It depends on the mental sophistication of the task. For simple tasks such as data entry and management you could sit there all day plugging away. With writing, you only have a limited time over which your brain can function optimally. If you are mentally tired it is not likely you will produce anything of value. The same goes for revising and editing in the latter stages of the PhD.
I agree with Barramack - if it's a job like data entry or transcribing, you just need to put the hours in and get through it, but if you're writing or researching, it's probably better to work well for a few hours than work badly for 12 hours! I keep trying to 'train' myself to do bursts of productive work but it's not easy to move away from the idea that you should be sitting there all day.
The key thing I think is that it's output that counts, not hours done. As the others have said, for some tasks like data entry it can be very time-consuming with little obvious reward. But you have to put those hours in. Whereas writing may not take so much time, and can be done by some people in short spurts.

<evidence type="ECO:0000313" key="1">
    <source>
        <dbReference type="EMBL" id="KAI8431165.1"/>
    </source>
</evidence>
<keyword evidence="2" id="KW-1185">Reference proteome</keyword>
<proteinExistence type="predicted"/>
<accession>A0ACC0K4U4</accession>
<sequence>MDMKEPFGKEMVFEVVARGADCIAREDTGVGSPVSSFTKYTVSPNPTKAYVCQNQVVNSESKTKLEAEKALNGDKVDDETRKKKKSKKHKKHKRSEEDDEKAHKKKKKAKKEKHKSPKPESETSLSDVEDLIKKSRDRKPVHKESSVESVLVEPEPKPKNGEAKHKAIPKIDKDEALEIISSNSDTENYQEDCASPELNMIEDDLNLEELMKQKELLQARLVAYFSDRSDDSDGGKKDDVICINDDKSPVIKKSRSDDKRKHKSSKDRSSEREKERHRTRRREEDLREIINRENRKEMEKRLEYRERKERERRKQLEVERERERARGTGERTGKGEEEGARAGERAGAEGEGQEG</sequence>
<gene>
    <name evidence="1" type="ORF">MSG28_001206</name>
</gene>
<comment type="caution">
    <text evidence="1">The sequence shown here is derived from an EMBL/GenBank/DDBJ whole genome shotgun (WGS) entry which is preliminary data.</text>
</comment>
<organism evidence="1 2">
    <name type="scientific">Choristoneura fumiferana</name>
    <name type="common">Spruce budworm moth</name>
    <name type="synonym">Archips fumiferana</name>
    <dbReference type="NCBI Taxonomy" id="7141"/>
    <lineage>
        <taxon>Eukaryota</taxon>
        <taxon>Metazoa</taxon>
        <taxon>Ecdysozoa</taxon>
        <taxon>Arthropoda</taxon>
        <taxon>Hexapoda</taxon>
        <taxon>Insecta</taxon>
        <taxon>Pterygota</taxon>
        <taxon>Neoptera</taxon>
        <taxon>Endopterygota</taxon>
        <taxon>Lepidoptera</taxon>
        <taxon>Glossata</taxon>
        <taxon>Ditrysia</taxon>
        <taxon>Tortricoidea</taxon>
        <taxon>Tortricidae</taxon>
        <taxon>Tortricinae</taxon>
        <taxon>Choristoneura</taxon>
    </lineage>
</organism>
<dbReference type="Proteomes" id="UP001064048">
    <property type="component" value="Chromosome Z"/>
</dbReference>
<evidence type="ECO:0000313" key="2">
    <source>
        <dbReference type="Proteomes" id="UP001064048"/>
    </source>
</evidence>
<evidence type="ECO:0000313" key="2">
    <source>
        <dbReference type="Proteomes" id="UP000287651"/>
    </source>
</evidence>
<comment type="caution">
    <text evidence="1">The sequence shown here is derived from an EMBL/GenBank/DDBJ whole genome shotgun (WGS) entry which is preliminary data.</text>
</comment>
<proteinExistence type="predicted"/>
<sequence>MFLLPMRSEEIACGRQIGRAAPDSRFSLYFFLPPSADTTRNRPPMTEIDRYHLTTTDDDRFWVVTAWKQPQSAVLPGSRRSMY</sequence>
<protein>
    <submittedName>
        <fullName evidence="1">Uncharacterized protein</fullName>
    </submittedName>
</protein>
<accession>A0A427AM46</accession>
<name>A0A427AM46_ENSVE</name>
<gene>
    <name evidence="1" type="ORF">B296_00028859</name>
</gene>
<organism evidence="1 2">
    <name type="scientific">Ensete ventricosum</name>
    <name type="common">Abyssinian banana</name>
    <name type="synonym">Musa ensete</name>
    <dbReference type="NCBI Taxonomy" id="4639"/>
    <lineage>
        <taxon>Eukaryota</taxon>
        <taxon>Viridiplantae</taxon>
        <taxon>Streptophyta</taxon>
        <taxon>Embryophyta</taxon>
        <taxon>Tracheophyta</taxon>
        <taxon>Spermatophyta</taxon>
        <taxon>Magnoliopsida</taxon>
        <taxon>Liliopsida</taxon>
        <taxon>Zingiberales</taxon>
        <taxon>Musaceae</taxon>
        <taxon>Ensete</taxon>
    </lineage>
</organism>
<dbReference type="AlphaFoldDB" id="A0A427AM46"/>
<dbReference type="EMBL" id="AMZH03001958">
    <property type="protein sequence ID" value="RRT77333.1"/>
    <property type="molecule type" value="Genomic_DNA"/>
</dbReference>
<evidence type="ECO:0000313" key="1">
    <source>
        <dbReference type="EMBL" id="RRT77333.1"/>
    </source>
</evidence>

I had to complete my part-time PhD in no more than 5 hours total a week near the end, for the latter half really, including the writing stage. This was due to an MS-like illness, which also meant I couldn't work on it for more than an hour at a time, and then it would take me days to recover until I could do any more! I got very good at getting a lot of writing done in little time. No messing around, no surfing on the Internet. It was about producing output in concentrated bursts. And if you think along those lines I think it may help to be a more productive scholar.
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